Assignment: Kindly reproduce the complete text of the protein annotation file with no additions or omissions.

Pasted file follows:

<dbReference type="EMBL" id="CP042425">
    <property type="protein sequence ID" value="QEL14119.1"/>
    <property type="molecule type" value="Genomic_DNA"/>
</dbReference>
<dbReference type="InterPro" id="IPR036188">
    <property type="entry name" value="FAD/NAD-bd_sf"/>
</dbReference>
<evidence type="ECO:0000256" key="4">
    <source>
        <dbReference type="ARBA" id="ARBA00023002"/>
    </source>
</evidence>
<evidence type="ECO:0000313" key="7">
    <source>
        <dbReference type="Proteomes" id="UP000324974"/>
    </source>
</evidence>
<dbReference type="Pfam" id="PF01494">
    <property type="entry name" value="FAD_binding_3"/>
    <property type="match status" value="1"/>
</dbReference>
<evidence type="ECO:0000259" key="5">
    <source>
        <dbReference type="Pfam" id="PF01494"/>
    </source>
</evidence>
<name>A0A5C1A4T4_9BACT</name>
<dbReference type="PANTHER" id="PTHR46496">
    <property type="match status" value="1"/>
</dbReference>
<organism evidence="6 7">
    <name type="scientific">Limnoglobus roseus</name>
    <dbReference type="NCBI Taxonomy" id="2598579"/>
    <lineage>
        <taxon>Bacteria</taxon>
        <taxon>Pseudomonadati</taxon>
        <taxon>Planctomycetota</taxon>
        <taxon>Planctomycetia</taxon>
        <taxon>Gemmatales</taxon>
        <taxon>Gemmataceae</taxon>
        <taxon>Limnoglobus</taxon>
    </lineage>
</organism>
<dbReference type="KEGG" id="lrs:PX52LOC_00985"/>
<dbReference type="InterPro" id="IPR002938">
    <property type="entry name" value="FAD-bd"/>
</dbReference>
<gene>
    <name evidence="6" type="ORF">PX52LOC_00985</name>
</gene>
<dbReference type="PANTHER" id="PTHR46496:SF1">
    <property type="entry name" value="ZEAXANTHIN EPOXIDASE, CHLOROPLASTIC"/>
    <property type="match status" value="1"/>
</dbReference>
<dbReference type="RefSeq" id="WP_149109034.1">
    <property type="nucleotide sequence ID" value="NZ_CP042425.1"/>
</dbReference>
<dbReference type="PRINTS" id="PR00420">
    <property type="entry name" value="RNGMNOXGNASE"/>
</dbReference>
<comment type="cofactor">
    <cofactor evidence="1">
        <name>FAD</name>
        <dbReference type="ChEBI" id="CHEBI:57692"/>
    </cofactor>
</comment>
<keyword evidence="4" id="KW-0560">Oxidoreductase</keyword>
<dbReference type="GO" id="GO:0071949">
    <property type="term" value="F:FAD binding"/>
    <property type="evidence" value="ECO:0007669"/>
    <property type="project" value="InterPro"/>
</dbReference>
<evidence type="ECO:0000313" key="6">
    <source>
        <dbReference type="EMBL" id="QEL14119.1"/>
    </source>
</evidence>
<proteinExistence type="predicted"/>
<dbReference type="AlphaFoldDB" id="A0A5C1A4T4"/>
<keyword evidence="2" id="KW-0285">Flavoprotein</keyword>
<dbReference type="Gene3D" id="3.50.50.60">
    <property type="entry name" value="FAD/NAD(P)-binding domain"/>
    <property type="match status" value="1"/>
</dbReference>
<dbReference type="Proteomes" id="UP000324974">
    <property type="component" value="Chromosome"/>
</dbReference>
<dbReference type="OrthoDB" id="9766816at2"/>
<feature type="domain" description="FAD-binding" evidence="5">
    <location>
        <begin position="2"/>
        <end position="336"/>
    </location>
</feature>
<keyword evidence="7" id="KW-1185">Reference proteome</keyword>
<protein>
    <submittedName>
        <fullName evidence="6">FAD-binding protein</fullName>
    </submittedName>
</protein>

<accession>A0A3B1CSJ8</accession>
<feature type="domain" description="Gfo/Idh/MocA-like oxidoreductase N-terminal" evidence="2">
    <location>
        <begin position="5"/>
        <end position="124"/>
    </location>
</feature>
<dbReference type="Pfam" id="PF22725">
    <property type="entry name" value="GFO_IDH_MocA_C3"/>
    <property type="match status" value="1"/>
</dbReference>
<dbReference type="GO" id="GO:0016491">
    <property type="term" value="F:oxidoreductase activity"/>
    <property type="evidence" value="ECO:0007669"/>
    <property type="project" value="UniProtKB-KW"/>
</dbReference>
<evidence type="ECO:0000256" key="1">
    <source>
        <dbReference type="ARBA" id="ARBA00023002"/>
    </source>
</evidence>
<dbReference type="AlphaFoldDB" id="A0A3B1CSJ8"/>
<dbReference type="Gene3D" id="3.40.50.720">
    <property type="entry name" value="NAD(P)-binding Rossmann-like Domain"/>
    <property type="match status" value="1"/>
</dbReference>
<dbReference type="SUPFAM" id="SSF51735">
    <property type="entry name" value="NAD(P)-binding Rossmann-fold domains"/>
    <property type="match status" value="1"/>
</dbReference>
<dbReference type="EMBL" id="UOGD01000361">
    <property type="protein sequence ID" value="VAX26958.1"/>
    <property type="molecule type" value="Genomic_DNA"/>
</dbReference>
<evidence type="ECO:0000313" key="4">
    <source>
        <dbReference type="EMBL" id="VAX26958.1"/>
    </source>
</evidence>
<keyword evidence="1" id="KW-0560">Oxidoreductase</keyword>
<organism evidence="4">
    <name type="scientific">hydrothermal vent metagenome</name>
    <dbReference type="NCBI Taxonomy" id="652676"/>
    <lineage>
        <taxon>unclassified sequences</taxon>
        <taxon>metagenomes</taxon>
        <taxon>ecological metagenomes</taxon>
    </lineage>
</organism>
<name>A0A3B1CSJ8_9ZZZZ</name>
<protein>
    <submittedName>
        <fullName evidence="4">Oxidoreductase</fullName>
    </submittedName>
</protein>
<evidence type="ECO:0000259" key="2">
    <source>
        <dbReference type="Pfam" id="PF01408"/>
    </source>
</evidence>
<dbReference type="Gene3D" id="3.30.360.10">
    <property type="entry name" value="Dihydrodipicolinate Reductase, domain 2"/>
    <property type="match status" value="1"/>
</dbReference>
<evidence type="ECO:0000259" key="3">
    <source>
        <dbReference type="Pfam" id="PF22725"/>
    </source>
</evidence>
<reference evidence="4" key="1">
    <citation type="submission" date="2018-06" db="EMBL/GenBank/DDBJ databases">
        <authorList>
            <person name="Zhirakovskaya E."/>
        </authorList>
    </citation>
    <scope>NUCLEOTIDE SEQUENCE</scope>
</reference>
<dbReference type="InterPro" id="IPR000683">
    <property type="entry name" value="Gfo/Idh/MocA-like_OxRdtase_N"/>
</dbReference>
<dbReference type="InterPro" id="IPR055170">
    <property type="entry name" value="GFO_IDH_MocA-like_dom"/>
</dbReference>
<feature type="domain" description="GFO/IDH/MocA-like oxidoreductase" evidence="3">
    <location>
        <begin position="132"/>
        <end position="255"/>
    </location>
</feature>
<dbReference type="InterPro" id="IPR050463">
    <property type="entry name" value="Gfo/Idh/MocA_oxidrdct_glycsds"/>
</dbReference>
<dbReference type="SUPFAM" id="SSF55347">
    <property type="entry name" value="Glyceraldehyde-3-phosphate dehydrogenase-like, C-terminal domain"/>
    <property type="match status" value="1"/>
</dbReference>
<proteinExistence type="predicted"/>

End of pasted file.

<dbReference type="EMBL" id="CP042425">
    <property type="protein sequence ID" value="QEL14119.1"/>
    <property type="molecule type" value="Genomic_DNA"/>
</dbReference>
<dbReference type="InterPro" id="IPR036188">
    <property type="entry name" value="FAD/NAD-bd_sf"/>
</dbReference>
<evidence type="ECO:0000256" key="4">
    <source>
        <dbReference type="ARBA" id="ARBA00023002"/>
    </source>
</evidence>
<evidence type="ECO:0000313" key="7">
    <source>
        <dbReference type="Proteomes" id="UP000324974"/>
    </source>
</evidence>
<dbReference type="Pfam" id="PF01494">
    <property type="entry name" value="FAD_binding_3"/>
    <property type="match status" value="1"/>
</dbReference>
<evidence type="ECO:0000259" key="5">
    <source>
        <dbReference type="Pfam" id="PF01494"/>
    </source>
</evidence>
<name>A0A5C1A4T4_9BACT</name>
<dbReference type="PANTHER" id="PTHR46496">
    <property type="match status" value="1"/>
</dbReference>
<organism evidence="6 7">
    <name type="scientific">Limnoglobus roseus</name>
    <dbReference type="NCBI Taxonomy" id="2598579"/>
    <lineage>
        <taxon>Bacteria</taxon>
        <taxon>Pseudomonadati</taxon>
        <taxon>Planctomycetota</taxon>
        <taxon>Planctomycetia</taxon>
        <taxon>Gemmatales</taxon>
        <taxon>Gemmataceae</taxon>
        <taxon>Limnoglobus</taxon>
    </lineage>
</organism>
<dbReference type="KEGG" id="lrs:PX52LOC_00985"/>
<dbReference type="InterPro" id="IPR002938">
    <property type="entry name" value="FAD-bd"/>
</dbReference>
<gene>
    <name evidence="6" type="ORF">PX52LOC_00985</name>
</gene>
<dbReference type="PANTHER" id="PTHR46496:SF1">
    <property type="entry name" value="ZEAXANTHIN EPOXIDASE, CHLOROPLASTIC"/>
    <property type="match status" value="1"/>
</dbReference>
<dbReference type="RefSeq" id="WP_149109034.1">
    <property type="nucleotide sequence ID" value="NZ_CP042425.1"/>
</dbReference>
<dbReference type="PRINTS" id="PR00420">
    <property type="entry name" value="RNGMNOXGNASE"/>
</dbReference>
<comment type="cofactor">
    <cofactor evidence="1">
        <name>FAD</name>
        <dbReference type="ChEBI" id="CHEBI:57692"/>
    </cofactor>
</comment>
<keyword evidence="4" id="KW-0560">Oxidoreductase</keyword>
<dbReference type="GO" id="GO:0071949">
    <property type="term" value="F:FAD binding"/>
    <property type="evidence" value="ECO:0007669"/>
    <property type="project" value="InterPro"/>
</dbReference>
<evidence type="ECO:0000313" key="6">
    <source>
        <dbReference type="EMBL" id="QEL14119.1"/>
    </source>
</evidence>
<proteinExistence type="predicted"/>
<dbReference type="AlphaFoldDB" id="A0A5C1A4T4"/>
<keyword evidence="2" id="KW-0285">Flavoprotein</keyword>
<dbReference type="Gene3D" id="3.50.50.60">
    <property type="entry name" value="FAD/NAD(P)-binding domain"/>
    <property type="match status" value="1"/>
</dbReference>
<dbReference type="Proteomes" id="UP000324974">
    <property type="component" value="Chromosome"/>
</dbReference>
<dbReference type="OrthoDB" id="9766816at2"/>
<feature type="domain" description="FAD-binding" evidence="5">
    <location>
        <begin position="2"/>
        <end position="336"/>
    </location>
</feature>
<keyword evidence="7" id="KW-1185">Reference proteome</keyword>
<protein>
    <submittedName>
        <fullName evidence="6">FAD-binding protein</fullName>
    </submittedName>
</protein>

<accession>A0A3B1CSJ8</accession>
<feature type="domain" description="Gfo/Idh/MocA-like oxidoreductase N-terminal" evidence="2">
    <location>
        <begin position="5"/>
        <end position="124"/>
    </location>
</feature>
<dbReference type="Pfam" id="PF22725">
    <property type="entry name" value="GFO_IDH_MocA_C3"/>
    <property type="match status" value="1"/>
</dbReference>
<dbReference type="GO" id="GO:0016491">
    <property type="term" value="F:oxidoreductase activity"/>
    <property type="evidence" value="ECO:0007669"/>
    <property type="project" value="UniProtKB-KW"/>
</dbReference>
<evidence type="ECO:0000256" key="1">
    <source>
        <dbReference type="ARBA" id="ARBA00023002"/>
    </source>
</evidence>
<dbReference type="AlphaFoldDB" id="A0A3B1CSJ8"/>
<dbReference type="Gene3D" id="3.40.50.720">
    <property type="entry name" value="NAD(P)-binding Rossmann-like Domain"/>
    <property type="match status" value="1"/>
</dbReference>
<dbReference type="SUPFAM" id="SSF51735">
    <property type="entry name" value="NAD(P)-binding Rossmann-fold domains"/>
    <property type="match status" value="1"/>
</dbReference>
<dbReference type="EMBL" id="UOGD01000361">
    <property type="protein sequence ID" value="VAX26958.1"/>
    <property type="molecule type" value="Genomic_DNA"/>
</dbReference>
<evidence type="ECO:0000313" key="4">
    <source>
        <dbReference type="EMBL" id="VAX26958.1"/>
    </source>
</evidence>
<keyword evidence="1" id="KW-0560">Oxidoreductase</keyword>
<organism evidence="4">
    <name type="scientific">hydrothermal vent metagenome</name>
    <dbReference type="NCBI Taxonomy" id="652676"/>
    <lineage>
        <taxon>unclassified sequences</taxon>
        <taxon>metagenomes</taxon>
        <taxon>ecological metagenomes</taxon>
    </lineage>
</organism>
<name>A0A3B1CSJ8_9ZZZZ</name>
<protein>
    <submittedName>
        <fullName evidence="4">Oxidoreductase</fullName>
    </submittedName>
</protein>
<evidence type="ECO:0000259" key="2">
    <source>
        <dbReference type="Pfam" id="PF01408"/>
    </source>
</evidence>
<dbReference type="Gene3D" id="3.30.360.10">
    <property type="entry name" value="Dihydrodipicolinate Reductase, domain 2"/>
    <property type="match status" value="1"/>
</dbReference>
<evidence type="ECO:0000259" key="3">
    <source>
        <dbReference type="Pfam" id="PF22725"/>
    </source>
</evidence>
<reference evidence="4" key="1">
    <citation type="submission" date="2018-06" db="EMBL/GenBank/DDBJ databases">
        <authorList>
            <person name="Zhirakovskaya E."/>
        </authorList>
    </citation>
    <scope>NUCLEOTIDE SEQUENCE</scope>
</reference>
<dbReference type="InterPro" id="IPR000683">
    <property type="entry name" value="Gfo/Idh/MocA-like_OxRdtase_N"/>
</dbReference>
<dbReference type="InterPro" id="IPR055170">
    <property type="entry name" value="GFO_IDH_MocA-like_dom"/>
</dbReference>
<feature type="domain" description="GFO/IDH/MocA-like oxidoreductase" evidence="3">
    <location>
        <begin position="132"/>
        <end position="255"/>
    </location>
</feature>
<dbReference type="InterPro" id="IPR050463">
    <property type="entry name" value="Gfo/Idh/MocA_oxidrdct_glycsds"/>
</dbReference>
<dbReference type="SUPFAM" id="SSF55347">
    <property type="entry name" value="Glyceraldehyde-3-phosphate dehydrogenase-like, C-terminal domain"/>
    <property type="match status" value="1"/>
</dbReference>
<proteinExistence type="predicted"/>